Measurement-Based Care: What's Your Number Today?
Earlier this year, the DBSA staff was lucky enough to spend some serious time with Dr. John Rush, the primary investigator for the STAR*D research. If you need a refresher on what STAR*D is all about, there's a reasonable overview on the NIMH website. And one of the best sources of conversation about research and bipolar disorder and depression is McMan's Depression and Bipolar Web.
What caught my interest in our talk with Dr. Rush was his emphasis on the need for measurement-based care. How often do we find ourselves in our psychiatrists' office for a 12-minute check-up telling them "I'm fine" or "I'm not doing well" when we have no way to measure or rate that feeling? It's one of the reasons mood charting is so popular, of course. With a glance, our doctor can see how we've been doing over a span of time. Then, we can base our conversation on that, instead of on how we're feeling as we take the elevator up to his/her office that particular day.
If we begin tracking how we're doing using a reliable tool, we might be able to have a practical interaction with our doctor, based on something more than just guesswork. John proposes that we use one of two measurement-based care tools: the Quick Inventory of Depressive Symptomatology (QIDS) and/or the Altman Self-Rating Mania Scale (ASRM).
One of the reasons I'm so very interested in measurement-based care is that many of us are stuck in the "good but not great" mode. That is, we feel like we can't complain too much because, after all, we're not in the low lows or the high highs ... but we aren't fully well either. We still deal with symptoms that get in the way of living a full life.
Many of us also aren't able to communicate very well how we are really doing. After all, if I'm sunk down on the depressed side, perhaps living with the depression feels normal. Or when I'm "up," I may say I'm wonderful, but I'm actually not doing well at all.
Furthermore, studies show that, time after time, almost all of us accept poor quality care. When you think about it, it makes sense—what do we have to compare it to?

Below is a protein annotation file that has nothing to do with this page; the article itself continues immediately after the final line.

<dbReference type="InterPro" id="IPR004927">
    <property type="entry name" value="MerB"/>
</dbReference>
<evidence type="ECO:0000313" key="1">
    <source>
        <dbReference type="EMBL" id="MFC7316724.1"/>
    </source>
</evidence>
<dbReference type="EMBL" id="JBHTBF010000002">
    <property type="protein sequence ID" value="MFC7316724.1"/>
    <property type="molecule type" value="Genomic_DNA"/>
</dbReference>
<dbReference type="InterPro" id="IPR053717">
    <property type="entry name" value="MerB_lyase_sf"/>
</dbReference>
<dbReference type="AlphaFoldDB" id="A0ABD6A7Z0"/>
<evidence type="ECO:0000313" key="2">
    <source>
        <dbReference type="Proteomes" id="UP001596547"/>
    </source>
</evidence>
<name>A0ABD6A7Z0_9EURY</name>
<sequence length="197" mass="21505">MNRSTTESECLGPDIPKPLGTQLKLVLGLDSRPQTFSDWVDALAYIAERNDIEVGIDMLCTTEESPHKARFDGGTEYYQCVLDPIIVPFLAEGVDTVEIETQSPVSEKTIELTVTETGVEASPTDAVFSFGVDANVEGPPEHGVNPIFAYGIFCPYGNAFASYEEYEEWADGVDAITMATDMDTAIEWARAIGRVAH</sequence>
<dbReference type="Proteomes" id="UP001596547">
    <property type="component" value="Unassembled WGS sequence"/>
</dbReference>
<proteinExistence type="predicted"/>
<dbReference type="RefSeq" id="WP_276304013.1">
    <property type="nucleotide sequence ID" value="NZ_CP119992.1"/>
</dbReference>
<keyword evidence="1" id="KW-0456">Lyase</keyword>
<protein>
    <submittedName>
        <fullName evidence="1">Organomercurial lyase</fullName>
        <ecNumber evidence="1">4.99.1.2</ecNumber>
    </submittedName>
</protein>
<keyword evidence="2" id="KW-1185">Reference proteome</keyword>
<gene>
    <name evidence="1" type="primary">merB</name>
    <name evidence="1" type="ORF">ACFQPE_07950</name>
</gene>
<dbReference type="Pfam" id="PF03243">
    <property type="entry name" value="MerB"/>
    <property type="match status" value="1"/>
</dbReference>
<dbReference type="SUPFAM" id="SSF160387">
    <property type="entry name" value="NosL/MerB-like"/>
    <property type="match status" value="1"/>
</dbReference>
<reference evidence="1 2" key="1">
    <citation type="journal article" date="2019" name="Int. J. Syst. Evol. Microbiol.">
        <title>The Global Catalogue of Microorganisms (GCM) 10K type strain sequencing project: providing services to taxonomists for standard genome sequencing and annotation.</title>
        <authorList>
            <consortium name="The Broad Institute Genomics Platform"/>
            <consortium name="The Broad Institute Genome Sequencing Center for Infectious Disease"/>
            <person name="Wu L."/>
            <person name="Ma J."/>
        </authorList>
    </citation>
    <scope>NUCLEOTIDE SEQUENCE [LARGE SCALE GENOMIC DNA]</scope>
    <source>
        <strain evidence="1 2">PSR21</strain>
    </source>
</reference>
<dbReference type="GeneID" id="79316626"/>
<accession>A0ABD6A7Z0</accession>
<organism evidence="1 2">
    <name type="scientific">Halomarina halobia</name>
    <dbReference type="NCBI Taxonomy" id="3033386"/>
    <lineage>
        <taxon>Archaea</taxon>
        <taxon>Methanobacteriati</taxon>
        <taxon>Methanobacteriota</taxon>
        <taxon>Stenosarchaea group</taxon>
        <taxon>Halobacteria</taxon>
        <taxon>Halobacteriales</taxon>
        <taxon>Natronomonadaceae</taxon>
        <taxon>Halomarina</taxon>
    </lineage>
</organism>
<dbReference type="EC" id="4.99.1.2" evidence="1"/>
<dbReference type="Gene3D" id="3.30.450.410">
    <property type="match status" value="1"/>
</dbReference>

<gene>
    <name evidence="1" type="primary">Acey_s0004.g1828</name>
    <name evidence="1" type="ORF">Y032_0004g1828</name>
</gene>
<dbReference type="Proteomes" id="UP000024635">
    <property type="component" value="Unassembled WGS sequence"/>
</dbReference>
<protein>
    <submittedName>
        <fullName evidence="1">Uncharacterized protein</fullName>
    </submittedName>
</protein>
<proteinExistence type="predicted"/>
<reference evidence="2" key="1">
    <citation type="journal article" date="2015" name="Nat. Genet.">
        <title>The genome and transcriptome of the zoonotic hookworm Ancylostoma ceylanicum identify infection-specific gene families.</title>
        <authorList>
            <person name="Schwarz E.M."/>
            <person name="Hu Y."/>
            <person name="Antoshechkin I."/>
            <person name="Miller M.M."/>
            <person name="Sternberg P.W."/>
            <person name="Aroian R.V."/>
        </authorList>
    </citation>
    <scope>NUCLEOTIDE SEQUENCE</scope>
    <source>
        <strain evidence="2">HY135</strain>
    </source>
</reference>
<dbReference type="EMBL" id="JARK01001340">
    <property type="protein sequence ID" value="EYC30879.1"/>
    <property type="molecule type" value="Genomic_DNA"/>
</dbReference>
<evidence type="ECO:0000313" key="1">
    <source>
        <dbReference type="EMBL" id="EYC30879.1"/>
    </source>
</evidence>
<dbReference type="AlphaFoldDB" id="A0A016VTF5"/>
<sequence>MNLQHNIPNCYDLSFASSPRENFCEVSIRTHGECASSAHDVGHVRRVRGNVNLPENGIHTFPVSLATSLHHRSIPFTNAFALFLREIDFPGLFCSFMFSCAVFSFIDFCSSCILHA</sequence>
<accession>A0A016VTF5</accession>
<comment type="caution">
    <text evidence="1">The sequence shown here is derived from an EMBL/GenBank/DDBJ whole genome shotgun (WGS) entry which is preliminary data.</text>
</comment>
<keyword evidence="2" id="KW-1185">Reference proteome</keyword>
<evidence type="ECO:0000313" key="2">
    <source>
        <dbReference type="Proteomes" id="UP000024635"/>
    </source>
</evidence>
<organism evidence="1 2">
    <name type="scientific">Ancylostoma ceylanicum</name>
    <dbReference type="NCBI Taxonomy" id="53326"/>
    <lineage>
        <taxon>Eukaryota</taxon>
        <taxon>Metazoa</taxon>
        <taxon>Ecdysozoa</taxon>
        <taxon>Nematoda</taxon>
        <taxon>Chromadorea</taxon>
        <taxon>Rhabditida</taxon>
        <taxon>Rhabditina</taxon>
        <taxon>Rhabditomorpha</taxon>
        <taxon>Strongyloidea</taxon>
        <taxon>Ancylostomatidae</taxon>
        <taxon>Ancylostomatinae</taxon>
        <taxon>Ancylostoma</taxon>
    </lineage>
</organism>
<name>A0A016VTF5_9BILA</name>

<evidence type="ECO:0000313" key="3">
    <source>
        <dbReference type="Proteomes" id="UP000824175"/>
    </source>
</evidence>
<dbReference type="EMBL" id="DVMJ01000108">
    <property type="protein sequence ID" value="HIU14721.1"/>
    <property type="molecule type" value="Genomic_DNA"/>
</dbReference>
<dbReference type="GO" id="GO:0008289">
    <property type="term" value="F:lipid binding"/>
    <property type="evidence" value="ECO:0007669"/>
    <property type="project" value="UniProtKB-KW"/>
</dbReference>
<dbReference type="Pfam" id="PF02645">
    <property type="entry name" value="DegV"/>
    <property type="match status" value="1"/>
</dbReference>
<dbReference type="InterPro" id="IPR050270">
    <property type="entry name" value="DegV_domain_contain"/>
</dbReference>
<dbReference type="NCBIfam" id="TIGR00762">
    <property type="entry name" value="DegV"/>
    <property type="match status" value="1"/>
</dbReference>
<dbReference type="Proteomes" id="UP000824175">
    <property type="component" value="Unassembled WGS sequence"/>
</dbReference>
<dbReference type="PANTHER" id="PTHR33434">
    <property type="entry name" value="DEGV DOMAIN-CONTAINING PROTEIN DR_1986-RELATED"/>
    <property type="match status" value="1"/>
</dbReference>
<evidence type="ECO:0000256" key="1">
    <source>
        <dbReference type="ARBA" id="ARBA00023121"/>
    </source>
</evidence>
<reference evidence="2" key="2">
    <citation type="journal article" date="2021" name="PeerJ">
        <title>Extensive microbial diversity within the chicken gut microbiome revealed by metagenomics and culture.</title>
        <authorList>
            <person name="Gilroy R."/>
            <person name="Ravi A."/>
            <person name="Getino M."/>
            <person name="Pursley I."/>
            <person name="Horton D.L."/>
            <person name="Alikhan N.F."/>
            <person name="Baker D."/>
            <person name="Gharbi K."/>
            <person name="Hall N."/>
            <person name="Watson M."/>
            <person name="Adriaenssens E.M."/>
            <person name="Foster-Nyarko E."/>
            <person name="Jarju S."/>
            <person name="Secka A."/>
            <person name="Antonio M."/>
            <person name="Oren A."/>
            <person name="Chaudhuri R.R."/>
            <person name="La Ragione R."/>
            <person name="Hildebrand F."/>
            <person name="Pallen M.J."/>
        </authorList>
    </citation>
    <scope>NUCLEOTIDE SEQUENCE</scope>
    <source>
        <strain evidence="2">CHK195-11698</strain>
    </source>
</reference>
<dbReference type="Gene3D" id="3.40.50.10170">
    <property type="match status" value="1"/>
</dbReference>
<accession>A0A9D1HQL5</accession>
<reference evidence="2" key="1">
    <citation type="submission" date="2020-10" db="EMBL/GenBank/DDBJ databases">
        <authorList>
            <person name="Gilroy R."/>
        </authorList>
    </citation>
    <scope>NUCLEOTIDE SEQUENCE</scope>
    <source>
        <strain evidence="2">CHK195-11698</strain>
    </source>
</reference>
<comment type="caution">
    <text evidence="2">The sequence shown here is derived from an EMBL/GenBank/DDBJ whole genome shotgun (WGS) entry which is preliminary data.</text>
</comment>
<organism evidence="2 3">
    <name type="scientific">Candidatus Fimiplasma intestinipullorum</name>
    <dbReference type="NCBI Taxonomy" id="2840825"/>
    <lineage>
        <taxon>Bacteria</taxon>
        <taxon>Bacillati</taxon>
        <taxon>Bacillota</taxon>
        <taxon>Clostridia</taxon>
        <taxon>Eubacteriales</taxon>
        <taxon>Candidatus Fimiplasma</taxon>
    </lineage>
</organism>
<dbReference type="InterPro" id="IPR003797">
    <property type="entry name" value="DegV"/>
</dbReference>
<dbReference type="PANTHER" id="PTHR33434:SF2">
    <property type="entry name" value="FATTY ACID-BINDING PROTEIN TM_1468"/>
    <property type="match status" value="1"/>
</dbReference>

With measurement-based care, my doctor and I together are tracking how I'm doing on an established scale like QIDS or ASRM, and doing this (especially if reported to an insurance company) could actually change this poor quality care statistic. My doctor can't claim to be giving great care if my scores on the scales remain flat. Together, my doctor and I can make better decisions about how to adjust my treatment if my scores indicate that, for example, over the past 90 days my "score" has been all over the map. My doctor can see that I have a ways to go, if my scores indicate that I'm "good but not great."
Now, some consumer communities could see measurement-based tools as somewhat problematic: Why would I be simply measuring symptoms? Isn't the point of recovery to build on our strengths and focus on what we're trying to create in our life and not what is holding us back (our symptoms)?
Agreed, but the cold, hard reality is that psychiatrists currently do focus on symptoms in the 10 to 12 minutes we have with them. And if that's the case, then wouldn't you want that conversation to at least be meaningful?
What are your thoughts on measurement-based care and using tools like QIDS and ASRM?